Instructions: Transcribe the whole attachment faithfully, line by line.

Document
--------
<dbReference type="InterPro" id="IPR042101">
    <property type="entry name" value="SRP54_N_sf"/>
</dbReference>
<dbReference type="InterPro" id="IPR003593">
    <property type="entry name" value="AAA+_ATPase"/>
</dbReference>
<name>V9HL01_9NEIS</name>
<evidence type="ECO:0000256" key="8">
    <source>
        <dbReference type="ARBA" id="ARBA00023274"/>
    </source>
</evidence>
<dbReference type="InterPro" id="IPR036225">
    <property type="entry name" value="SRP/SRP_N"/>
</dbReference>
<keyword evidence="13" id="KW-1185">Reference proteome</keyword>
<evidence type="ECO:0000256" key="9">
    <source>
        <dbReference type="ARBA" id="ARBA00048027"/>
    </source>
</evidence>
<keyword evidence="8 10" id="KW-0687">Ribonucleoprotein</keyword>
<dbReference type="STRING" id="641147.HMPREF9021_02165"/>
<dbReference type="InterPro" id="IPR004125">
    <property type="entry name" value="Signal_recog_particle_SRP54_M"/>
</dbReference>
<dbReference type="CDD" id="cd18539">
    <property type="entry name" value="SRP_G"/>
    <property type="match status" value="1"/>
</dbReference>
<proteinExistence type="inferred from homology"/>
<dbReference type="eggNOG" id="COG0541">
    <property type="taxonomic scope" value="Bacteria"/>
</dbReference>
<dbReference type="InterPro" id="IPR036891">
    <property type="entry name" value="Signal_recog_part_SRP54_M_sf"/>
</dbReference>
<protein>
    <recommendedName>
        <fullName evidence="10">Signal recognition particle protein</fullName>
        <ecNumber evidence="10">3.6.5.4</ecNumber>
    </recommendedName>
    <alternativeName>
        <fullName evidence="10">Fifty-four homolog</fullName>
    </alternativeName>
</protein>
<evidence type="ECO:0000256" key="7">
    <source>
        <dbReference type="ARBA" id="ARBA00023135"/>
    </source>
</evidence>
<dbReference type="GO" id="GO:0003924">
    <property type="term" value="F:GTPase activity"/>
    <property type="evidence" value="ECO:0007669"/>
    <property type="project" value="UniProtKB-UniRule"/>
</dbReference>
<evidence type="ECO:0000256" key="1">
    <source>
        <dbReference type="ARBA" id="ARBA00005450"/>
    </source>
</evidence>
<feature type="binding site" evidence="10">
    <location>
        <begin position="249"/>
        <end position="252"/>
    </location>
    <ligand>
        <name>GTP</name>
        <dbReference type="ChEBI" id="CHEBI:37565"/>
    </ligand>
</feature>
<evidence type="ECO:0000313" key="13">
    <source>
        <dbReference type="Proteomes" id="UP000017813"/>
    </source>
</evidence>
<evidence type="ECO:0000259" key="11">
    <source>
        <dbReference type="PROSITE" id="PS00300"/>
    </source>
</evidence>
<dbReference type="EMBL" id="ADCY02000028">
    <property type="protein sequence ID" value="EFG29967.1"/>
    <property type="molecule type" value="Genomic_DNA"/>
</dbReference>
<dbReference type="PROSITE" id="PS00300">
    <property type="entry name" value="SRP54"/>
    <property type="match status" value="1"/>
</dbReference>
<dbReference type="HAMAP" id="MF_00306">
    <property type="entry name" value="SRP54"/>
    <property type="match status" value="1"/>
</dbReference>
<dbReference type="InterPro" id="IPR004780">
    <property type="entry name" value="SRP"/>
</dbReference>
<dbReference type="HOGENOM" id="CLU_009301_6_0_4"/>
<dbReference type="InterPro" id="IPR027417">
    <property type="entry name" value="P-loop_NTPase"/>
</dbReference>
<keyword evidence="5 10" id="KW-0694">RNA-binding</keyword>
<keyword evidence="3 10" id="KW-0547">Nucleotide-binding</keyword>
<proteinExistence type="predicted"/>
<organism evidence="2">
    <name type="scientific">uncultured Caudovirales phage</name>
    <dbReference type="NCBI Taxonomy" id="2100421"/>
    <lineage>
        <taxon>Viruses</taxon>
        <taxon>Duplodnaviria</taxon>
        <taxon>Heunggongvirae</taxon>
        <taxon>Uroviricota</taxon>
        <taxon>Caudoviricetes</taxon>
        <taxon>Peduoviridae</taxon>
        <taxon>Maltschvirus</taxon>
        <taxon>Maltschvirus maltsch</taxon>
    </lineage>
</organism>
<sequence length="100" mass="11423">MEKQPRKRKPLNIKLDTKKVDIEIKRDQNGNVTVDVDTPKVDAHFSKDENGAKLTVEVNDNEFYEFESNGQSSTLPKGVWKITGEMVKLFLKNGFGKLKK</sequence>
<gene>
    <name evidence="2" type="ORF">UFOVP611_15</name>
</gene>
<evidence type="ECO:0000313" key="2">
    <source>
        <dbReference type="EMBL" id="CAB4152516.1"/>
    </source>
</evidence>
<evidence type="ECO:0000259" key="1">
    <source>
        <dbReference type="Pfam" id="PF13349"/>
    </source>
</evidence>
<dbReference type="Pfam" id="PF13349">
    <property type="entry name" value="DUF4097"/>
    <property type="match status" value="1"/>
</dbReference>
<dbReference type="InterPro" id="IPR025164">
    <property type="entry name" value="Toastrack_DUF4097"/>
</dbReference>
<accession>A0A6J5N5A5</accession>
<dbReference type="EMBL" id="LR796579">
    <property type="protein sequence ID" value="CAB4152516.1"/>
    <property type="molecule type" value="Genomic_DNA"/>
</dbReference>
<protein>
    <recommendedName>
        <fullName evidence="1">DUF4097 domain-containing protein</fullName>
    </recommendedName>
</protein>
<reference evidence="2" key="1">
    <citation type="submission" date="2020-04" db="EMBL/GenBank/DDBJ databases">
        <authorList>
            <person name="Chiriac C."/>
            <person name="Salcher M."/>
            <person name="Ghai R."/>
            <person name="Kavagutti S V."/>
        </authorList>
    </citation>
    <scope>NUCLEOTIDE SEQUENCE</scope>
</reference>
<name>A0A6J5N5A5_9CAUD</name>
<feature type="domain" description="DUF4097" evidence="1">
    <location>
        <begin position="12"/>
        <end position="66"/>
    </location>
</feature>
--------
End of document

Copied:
<dbReference type="InterPro" id="IPR042101">
    <property type="entry name" value="SRP54_N_sf"/>
</dbReference>
<dbReference type="InterPro" id="IPR003593">
    <property type="entry name" value="AAA+_ATPase"/>
</dbReference>
<name>V9HL01_9NEIS</name>
<evidence type="ECO:0000256" key="8">
    <source>
        <dbReference type="ARBA" id="ARBA00023274"/>
    </source>
</evidence>
<dbReference type="InterPro" id="IPR036225">
    <property type="entry name" value="SRP/SRP_N"/>
</dbReference>
<keyword evidence="13" id="KW-1185">Reference proteome</keyword>
<evidence type="ECO:0000256" key="9">
    <source>
        <dbReference type="ARBA" id="ARBA00048027"/>
    </source>
</evidence>
<keyword evidence="8 10" id="KW-0687">Ribonucleoprotein</keyword>
<dbReference type="STRING" id="641147.HMPREF9021_02165"/>
<dbReference type="InterPro" id="IPR004125">
    <property type="entry name" value="Signal_recog_particle_SRP54_M"/>
</dbReference>
<dbReference type="CDD" id="cd18539">
    <property type="entry name" value="SRP_G"/>
    <property type="match status" value="1"/>
</dbReference>
<proteinExistence type="inferred from homology"/>
<dbReference type="eggNOG" id="COG0541">
    <property type="taxonomic scope" value="Bacteria"/>
</dbReference>
<dbReference type="InterPro" id="IPR036891">
    <property type="entry name" value="Signal_recog_part_SRP54_M_sf"/>
</dbReference>
<protein>
    <recommendedName>
        <fullName evidence="10">Signal recognition particle protein</fullName>
        <ecNumber evidence="10">3.6.5.4</ecNumber>
    </recommendedName>
    <alternativeName>
        <fullName evidence="10">Fifty-four homolog</fullName>
    </alternativeName>
</protein>
<evidence type="ECO:0000256" key="7">
    <source>
        <dbReference type="ARBA" id="ARBA00023135"/>
    </source>
</evidence>
<dbReference type="GO" id="GO:0003924">
    <property type="term" value="F:GTPase activity"/>
    <property type="evidence" value="ECO:0007669"/>
    <property type="project" value="UniProtKB-UniRule"/>
</dbReference>
<evidence type="ECO:0000256" key="1">
    <source>
        <dbReference type="ARBA" id="ARBA00005450"/>
    </source>
</evidence>
<feature type="binding site" evidence="10">
    <location>
        <begin position="249"/>
        <end position="252"/>
    </location>
    <ligand>
        <name>GTP</name>
        <dbReference type="ChEBI" id="CHEBI:37565"/>
    </ligand>
</feature>
<evidence type="ECO:0000313" key="13">
    <source>
        <dbReference type="Proteomes" id="UP000017813"/>
    </source>
</evidence>
<evidence type="ECO:0000259" key="11">
    <source>
        <dbReference type="PROSITE" id="PS00300"/>
    </source>
</evidence>
<dbReference type="EMBL" id="ADCY02000028">
    <property type="protein sequence ID" value="EFG29967.1"/>
    <property type="molecule type" value="Genomic_DNA"/>
</dbReference>
<dbReference type="PROSITE" id="PS00300">
    <property type="entry name" value="SRP54"/>
    <property type="match status" value="1"/>
</dbReference>
<dbReference type="HAMAP" id="MF_00306">
    <property type="entry name" value="SRP54"/>
    <property type="match status" value="1"/>
</dbReference>
<dbReference type="InterPro" id="IPR004780">
    <property type="entry name" value="SRP"/>
</dbReference>
<dbReference type="HOGENOM" id="CLU_009301_6_0_4"/>
<dbReference type="InterPro" id="IPR027417">
    <property type="entry name" value="P-loop_NTPase"/>
</dbReference>
<keyword evidence="5 10" id="KW-0694">RNA-binding</keyword>
<keyword evidence="3 10" id="KW-0547">Nucleotide-binding</keyword>
<proteinExistence type="predicted"/>
<organism evidence="2">
    <name type="scientific">uncultured Caudovirales phage</name>
    <dbReference type="NCBI Taxonomy" id="2100421"/>
    <lineage>
        <taxon>Viruses</taxon>
        <taxon>Duplodnaviria</taxon>
        <taxon>Heunggongvirae</taxon>
        <taxon>Uroviricota</taxon>
        <taxon>Caudoviricetes</taxon>
        <taxon>Peduoviridae</taxon>
        <taxon>Maltschvirus</taxon>
        <taxon>Maltschvirus maltsch</taxon>
    </lineage>
</organism>
<sequence length="100" mass="11423">MEKQPRKRKPLNIKLDTKKVDIEIKRDQNGNVTVDVDTPKVDAHFSKDENGAKLTVEVNDNEFYEFESNGQSSTLPKGVWKITGEMVKLFLKNGFGKLKK</sequence>
<gene>
    <name evidence="2" type="ORF">UFOVP611_15</name>
</gene>
<evidence type="ECO:0000313" key="2">
    <source>
        <dbReference type="EMBL" id="CAB4152516.1"/>
    </source>
</evidence>
<evidence type="ECO:0000259" key="1">
    <source>
        <dbReference type="Pfam" id="PF13349"/>
    </source>
</evidence>
<dbReference type="Pfam" id="PF13349">
    <property type="entry name" value="DUF4097"/>
    <property type="match status" value="1"/>
</dbReference>
<dbReference type="InterPro" id="IPR025164">
    <property type="entry name" value="Toastrack_DUF4097"/>
</dbReference>
<accession>A0A6J5N5A5</accession>
<dbReference type="EMBL" id="LR796579">
    <property type="protein sequence ID" value="CAB4152516.1"/>
    <property type="molecule type" value="Genomic_DNA"/>
</dbReference>
<protein>
    <recommendedName>
        <fullName evidence="1">DUF4097 domain-containing protein</fullName>
    </recommendedName>
</protein>
<reference evidence="2" key="1">
    <citation type="submission" date="2020-04" db="EMBL/GenBank/DDBJ databases">
        <authorList>
            <person name="Chiriac C."/>
            <person name="Salcher M."/>
            <person name="Ghai R."/>
            <person name="Kavagutti S V."/>
        </authorList>
    </citation>
    <scope>NUCLEOTIDE SEQUENCE</scope>
</reference>
<name>A0A6J5N5A5_9CAUD</name>
<feature type="domain" description="DUF4097" evidence="1">
    <location>
        <begin position="12"/>
        <end position="66"/>
    </location>
</feature>